THE CROAK is a weekly environmental newsletter put out by the eCoexist team. It is the voice of the environment on its last legs, the final croak that can either be a plea for attention or a call of triumph as the frogs jump out of the well of ignorance and denial.

Careers for Conservation
How is the next generation making career choices? Are they more sensitive to societal needs or are their ambitions more personal? We were recently joined by a new team member at eCoexist, Shraddha Potdar, whose career path was good news to us. It highlights how, some youth, are choosing differently, and attempting to have a more rounded education that can help them address issues of sustainability. Here is her story...
Growing up in Dahanu

Namaste! Presenting this small piece of writing to walk you through my journey from being an architect to being a social designer.I grew up in a small beautiful coastal town of Dahanu in the State of Maharashtra. That is where the seeds of my atypical journey were sown. The nurturing happened with my upbringing, the humane encounters, natural surroundings and experiencing the closeness within the community. The result of this made me strong willed and curious. It influenced my thoughts and made me question my purpose.

My passion for doing social good through design with community engagement developed due to the time I spend on our farms and the neighbouring villages amongst the Adivasis. I was amazed by their skills in building their own Karvi (a local grass) huts, painting their abodes with Warli paintings, decorating with handmade furnishings, growing their own vegetables.The simplicity and their skills if used appropriately can help create something beautiful.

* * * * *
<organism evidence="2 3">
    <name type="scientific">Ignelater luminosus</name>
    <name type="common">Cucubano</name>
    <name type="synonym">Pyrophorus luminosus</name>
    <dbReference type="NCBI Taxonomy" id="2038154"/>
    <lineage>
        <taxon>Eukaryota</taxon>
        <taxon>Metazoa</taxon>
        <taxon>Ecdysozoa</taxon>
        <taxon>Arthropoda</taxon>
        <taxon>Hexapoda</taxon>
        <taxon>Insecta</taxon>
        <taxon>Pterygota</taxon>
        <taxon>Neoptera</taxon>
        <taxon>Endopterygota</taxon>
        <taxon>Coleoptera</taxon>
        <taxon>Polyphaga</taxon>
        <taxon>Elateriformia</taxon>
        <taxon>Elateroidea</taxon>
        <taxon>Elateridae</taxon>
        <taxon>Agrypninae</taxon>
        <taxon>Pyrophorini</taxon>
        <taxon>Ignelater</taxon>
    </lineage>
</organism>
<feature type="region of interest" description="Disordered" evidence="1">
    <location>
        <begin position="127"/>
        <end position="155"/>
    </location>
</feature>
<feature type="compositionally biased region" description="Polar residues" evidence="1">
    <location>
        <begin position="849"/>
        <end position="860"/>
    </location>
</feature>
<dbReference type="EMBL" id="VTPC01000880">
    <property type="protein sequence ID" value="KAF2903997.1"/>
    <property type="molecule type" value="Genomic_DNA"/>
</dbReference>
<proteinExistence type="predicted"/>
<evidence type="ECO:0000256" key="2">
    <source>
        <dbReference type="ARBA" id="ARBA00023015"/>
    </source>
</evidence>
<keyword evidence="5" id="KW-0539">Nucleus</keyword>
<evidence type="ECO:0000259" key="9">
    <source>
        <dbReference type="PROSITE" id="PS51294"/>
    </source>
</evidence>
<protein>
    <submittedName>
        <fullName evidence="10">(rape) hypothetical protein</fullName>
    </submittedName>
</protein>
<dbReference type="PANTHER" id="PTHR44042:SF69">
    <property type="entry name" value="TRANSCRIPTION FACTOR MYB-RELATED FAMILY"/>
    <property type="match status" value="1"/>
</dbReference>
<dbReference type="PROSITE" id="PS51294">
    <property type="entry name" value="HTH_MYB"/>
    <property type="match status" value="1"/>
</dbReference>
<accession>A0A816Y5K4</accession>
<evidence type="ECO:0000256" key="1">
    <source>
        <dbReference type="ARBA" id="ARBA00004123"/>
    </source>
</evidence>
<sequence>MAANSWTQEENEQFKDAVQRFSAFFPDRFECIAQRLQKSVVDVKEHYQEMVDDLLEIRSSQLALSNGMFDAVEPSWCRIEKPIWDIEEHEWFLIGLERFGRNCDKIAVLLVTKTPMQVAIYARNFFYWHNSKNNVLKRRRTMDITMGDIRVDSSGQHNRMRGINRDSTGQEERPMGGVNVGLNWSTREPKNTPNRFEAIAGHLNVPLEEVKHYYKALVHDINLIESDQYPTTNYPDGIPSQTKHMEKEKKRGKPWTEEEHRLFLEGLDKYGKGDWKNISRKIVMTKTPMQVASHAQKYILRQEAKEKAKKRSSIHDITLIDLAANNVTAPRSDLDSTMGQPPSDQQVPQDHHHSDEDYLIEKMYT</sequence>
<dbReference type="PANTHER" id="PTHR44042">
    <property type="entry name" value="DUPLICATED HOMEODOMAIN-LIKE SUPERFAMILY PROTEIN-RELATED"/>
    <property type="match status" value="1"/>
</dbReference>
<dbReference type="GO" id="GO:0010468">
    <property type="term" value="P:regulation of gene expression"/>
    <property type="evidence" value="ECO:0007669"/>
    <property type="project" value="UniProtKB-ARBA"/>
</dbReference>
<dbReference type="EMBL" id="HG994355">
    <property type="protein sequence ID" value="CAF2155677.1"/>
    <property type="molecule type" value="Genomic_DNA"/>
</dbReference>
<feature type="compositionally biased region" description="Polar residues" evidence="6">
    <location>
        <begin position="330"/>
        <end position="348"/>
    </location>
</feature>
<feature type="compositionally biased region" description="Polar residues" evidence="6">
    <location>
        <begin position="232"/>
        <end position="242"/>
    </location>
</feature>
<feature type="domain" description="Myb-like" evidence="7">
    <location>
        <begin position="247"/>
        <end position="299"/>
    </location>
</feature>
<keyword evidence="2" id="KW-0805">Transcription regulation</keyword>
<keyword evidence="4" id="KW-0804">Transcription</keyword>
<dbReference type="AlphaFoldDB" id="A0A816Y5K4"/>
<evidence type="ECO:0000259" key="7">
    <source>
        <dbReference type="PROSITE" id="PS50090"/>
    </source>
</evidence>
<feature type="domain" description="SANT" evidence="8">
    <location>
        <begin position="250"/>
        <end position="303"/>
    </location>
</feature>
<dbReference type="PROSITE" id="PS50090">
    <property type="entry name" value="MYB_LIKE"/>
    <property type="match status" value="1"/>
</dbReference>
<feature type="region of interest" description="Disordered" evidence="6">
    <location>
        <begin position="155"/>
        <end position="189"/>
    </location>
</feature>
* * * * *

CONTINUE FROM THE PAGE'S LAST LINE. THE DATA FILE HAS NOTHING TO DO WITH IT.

Architecture of the city

Owning to my creative impulse, I decided to take up architecture. My architectural curriculum at BNCA, Pune was mainly focused on westernized concepts, discussions about foreign designers, modernist views with biases in input deliveries to students. I couldn’t focus much and realized that architects are produced in dozens with little sensitivity to sustainability. Architecture studies being mainstream and rigid it got me thinking of how I could design like the Adivasis did, design beyond forms, bold self-expression and decoration. I worked as an architect for 3 years, designing commercial and residential buildings. The language of the design didn’t appeal to me.  It made me question of how I could make architecture and design about context, people, their needs and the ecology.

I was very intimidated with the city when I moved to Fergusson College, Pune from Dahanu when I was 16. The image of the humble life in Dahanu hadn’t left me. The buildings and the hustle of the city were making me claustrophobic.  We had untouched and carefree lives in the town. I still feel out of place in the city.  My friends say ‘I came out of Dahanu, but I can’t take Dahanu out of me’.

A Change of Perspective

Our forefathers with the minimal available resources led very wholesome and sustainable life. With advent of new materials, technology, R&D, design preferences began to change, their way of life being challenged. Found in the whirlwind our only escape is to go back to sustainable living. To contribute my bit I wanted to use my passion along with my skills to positively impact my planet.